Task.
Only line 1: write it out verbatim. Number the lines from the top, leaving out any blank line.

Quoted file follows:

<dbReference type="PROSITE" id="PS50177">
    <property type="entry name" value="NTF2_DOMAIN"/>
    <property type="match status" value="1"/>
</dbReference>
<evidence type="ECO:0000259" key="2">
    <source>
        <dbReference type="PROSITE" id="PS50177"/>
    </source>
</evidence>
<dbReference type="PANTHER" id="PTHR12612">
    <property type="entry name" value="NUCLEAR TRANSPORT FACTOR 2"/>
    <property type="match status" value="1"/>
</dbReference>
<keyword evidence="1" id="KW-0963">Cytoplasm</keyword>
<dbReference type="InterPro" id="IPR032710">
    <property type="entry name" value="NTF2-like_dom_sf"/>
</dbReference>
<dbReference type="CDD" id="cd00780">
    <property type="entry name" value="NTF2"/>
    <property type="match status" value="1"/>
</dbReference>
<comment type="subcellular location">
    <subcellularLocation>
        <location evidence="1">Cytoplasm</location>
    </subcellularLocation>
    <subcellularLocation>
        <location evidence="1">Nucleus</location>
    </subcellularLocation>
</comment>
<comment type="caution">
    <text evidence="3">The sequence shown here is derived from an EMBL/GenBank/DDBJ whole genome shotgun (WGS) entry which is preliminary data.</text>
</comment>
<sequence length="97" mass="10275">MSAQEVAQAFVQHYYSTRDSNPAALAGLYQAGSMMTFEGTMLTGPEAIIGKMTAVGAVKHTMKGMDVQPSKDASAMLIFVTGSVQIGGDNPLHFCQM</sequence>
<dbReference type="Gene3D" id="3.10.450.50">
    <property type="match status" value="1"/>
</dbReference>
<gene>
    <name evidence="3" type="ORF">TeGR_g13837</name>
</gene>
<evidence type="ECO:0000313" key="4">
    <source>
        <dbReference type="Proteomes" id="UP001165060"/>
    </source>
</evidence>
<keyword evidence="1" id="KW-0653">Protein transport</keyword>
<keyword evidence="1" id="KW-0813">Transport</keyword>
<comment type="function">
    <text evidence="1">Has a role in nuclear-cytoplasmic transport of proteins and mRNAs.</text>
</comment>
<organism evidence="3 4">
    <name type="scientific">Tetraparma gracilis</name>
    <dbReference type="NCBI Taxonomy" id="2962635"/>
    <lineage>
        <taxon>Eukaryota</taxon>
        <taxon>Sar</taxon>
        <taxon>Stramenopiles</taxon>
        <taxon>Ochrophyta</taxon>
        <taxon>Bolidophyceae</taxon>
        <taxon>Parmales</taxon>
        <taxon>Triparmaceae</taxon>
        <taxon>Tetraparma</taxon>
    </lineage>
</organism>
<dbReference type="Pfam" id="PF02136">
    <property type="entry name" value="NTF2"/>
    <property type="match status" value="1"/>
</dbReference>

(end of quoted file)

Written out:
<dbReference type="PROSITE" id="PS50177">